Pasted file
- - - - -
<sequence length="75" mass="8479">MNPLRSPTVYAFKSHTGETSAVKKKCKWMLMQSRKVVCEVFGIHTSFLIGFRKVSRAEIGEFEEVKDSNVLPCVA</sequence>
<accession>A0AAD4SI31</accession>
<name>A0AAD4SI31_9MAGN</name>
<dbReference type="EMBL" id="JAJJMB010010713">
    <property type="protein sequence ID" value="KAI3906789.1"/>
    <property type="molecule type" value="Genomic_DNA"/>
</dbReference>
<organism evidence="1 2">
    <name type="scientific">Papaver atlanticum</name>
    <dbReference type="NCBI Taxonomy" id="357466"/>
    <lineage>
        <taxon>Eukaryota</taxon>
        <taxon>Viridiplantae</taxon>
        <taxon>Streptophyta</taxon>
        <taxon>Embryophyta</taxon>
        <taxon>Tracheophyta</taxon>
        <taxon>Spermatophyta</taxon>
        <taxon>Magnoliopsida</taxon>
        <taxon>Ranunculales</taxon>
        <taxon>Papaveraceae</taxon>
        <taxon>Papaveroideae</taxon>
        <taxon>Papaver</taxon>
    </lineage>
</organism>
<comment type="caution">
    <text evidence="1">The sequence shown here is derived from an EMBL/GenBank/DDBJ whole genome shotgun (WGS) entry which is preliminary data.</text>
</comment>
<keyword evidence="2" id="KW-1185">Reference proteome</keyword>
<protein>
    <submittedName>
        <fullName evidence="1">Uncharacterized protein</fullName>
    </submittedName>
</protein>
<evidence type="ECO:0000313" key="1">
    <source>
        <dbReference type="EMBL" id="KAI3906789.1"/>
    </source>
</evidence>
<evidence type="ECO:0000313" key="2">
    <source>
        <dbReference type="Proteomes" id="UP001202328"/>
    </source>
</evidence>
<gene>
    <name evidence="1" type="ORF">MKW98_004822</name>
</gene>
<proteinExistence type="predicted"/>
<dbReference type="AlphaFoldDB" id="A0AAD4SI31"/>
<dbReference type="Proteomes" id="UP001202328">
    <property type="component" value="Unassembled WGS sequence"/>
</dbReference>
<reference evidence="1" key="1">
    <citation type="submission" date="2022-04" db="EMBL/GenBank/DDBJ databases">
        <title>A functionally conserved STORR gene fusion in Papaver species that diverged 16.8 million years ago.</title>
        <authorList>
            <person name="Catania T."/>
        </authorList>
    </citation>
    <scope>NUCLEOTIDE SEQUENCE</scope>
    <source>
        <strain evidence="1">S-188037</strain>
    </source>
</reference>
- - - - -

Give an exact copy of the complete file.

<sequence length="75" mass="8479">MNPLRSPTVYAFKSHTGETSAVKKKCKWMLMQSRKVVCEVFGIHTSFLIGFRKVSRAEIGEFEEVKDSNVLPCVA</sequence>
<accession>A0AAD4SI31</accession>
<name>A0AAD4SI31_9MAGN</name>
<dbReference type="EMBL" id="JAJJMB010010713">
    <property type="protein sequence ID" value="KAI3906789.1"/>
    <property type="molecule type" value="Genomic_DNA"/>
</dbReference>
<organism evidence="1 2">
    <name type="scientific">Papaver atlanticum</name>
    <dbReference type="NCBI Taxonomy" id="357466"/>
    <lineage>
        <taxon>Eukaryota</taxon>
        <taxon>Viridiplantae</taxon>
        <taxon>Streptophyta</taxon>
        <taxon>Embryophyta</taxon>
        <taxon>Tracheophyta</taxon>
        <taxon>Spermatophyta</taxon>
        <taxon>Magnoliopsida</taxon>
        <taxon>Ranunculales</taxon>
        <taxon>Papaveraceae</taxon>
        <taxon>Papaveroideae</taxon>
        <taxon>Papaver</taxon>
    </lineage>
</organism>
<comment type="caution">
    <text evidence="1">The sequence shown here is derived from an EMBL/GenBank/DDBJ whole genome shotgun (WGS) entry which is preliminary data.</text>
</comment>
<keyword evidence="2" id="KW-1185">Reference proteome</keyword>
<protein>
    <submittedName>
        <fullName evidence="1">Uncharacterized protein</fullName>
    </submittedName>
</protein>
<evidence type="ECO:0000313" key="1">
    <source>
        <dbReference type="EMBL" id="KAI3906789.1"/>
    </source>
</evidence>
<evidence type="ECO:0000313" key="2">
    <source>
        <dbReference type="Proteomes" id="UP001202328"/>
    </source>
</evidence>
<gene>
    <name evidence="1" type="ORF">MKW98_004822</name>
</gene>
<proteinExistence type="predicted"/>
<dbReference type="AlphaFoldDB" id="A0AAD4SI31"/>
<dbReference type="Proteomes" id="UP001202328">
    <property type="component" value="Unassembled WGS sequence"/>
</dbReference>
<reference evidence="1" key="1">
    <citation type="submission" date="2022-04" db="EMBL/GenBank/DDBJ databases">
        <title>A functionally conserved STORR gene fusion in Papaver species that diverged 16.8 million years ago.</title>
        <authorList>
            <person name="Catania T."/>
        </authorList>
    </citation>
    <scope>NUCLEOTIDE SEQUENCE</scope>
    <source>
        <strain evidence="1">S-188037</strain>
    </source>
</reference>